The Office of Personnel management issued a final rule Tuesday that will allow agencies to give flags to the next of kin of federal workers who die from on-the-job injuries due to terrorism, natural disasters or other circumstances determined by the president.

House Appropriations proposes stopgap funding measure

The House Appropriations Committee proposed a stopgap spending measure Tuesday that would fund the government until Dec. 11. The continuing resolution would fund the government in the first few months of fiscal 2015 at an annual rate of $1.012 trillion. Most programs wouldn't see any change under the CR, House Appropriations Chairman Hal Rogers (R-Ky.) says in a Sept. 9 statement, which would kick in if Congress doesn't pass its appropriations bills by Oct. 1, the start of the new fiscal year.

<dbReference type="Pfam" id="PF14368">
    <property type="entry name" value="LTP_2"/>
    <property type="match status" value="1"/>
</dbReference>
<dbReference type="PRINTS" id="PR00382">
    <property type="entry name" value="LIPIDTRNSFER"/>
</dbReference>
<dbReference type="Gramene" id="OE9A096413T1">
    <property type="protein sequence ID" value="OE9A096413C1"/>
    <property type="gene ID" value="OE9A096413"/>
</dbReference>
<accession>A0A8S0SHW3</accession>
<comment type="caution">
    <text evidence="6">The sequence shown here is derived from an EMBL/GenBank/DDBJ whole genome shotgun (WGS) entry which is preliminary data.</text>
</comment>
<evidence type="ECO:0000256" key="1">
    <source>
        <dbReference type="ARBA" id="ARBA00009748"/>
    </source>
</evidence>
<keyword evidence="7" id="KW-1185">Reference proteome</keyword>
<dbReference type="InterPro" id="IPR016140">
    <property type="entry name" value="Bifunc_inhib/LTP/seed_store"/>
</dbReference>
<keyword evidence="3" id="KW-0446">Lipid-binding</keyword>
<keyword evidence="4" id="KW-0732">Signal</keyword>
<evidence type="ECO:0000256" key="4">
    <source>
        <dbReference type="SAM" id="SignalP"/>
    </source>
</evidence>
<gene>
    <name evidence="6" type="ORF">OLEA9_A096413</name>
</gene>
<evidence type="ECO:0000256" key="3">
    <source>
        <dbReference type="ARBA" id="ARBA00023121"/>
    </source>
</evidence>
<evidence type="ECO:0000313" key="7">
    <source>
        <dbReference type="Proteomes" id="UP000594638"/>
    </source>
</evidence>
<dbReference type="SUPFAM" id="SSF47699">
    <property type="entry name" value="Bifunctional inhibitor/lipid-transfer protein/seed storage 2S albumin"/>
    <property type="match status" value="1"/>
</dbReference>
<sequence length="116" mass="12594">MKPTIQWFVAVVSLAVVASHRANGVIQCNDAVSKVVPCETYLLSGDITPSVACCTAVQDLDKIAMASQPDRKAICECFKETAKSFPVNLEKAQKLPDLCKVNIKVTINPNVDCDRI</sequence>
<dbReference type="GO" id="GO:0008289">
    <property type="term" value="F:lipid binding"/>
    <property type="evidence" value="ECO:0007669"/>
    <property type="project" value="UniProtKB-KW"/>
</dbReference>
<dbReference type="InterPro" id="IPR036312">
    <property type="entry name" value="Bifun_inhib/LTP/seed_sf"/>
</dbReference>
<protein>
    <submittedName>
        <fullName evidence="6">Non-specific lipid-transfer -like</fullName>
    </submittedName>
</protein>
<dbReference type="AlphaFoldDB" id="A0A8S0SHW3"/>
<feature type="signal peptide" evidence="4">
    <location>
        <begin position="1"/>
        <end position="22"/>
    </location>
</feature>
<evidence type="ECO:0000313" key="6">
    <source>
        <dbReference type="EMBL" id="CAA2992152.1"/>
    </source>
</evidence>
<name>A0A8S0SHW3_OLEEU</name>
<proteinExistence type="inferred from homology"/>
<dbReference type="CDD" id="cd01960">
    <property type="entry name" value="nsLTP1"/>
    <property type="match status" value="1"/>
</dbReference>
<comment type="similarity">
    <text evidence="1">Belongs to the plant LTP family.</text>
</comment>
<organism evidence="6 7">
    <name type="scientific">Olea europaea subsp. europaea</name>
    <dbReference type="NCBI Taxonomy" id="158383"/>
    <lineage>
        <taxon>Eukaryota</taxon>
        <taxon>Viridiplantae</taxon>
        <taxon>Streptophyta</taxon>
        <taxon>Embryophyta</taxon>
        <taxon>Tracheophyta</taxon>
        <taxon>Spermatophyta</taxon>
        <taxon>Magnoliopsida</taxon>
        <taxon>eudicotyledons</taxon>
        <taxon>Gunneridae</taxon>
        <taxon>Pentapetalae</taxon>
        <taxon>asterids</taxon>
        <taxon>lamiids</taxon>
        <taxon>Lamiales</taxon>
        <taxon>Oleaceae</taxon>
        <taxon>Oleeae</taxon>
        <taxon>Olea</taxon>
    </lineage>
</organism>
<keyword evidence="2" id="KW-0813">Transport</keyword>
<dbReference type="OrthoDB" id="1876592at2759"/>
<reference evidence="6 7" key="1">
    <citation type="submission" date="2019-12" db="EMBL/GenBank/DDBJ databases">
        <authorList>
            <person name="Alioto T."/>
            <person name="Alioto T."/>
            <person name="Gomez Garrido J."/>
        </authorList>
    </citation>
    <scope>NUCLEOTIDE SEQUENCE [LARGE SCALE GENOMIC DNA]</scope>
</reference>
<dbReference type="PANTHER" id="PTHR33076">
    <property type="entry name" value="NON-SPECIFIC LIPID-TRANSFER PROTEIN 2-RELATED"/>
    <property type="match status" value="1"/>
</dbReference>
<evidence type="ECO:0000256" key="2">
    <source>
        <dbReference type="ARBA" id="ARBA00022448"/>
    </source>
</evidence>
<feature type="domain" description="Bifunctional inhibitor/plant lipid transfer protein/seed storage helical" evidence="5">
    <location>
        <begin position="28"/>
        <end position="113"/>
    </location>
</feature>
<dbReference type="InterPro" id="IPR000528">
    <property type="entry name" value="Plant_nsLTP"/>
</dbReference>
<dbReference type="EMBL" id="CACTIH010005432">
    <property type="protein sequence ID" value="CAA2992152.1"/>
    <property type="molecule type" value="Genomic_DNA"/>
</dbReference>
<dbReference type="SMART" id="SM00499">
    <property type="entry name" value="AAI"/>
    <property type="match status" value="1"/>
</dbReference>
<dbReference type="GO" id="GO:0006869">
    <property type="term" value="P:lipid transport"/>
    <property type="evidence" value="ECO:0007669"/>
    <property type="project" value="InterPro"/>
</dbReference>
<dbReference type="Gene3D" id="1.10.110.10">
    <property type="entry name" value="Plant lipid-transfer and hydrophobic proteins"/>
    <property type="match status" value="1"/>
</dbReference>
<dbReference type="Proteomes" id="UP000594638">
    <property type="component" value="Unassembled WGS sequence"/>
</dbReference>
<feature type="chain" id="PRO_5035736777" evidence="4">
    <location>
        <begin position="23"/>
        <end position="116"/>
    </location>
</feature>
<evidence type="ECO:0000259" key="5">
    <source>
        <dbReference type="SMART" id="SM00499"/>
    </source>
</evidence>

McDonald worries about recruiting top talent to VA

The head of the Veterans Affairs Department is worried the recent charges of improper scheduling and patient care will make it more difficult to employ and retain top talent. "I am worried about our ability to recruit and retain talented people," VA Secretary Robert McDonald said in a Sept. 8 press conference. "We need tens of thousands of new doctors, new nurses, new clinicians."

Senate Committee speaks out against postponing USPS facility closures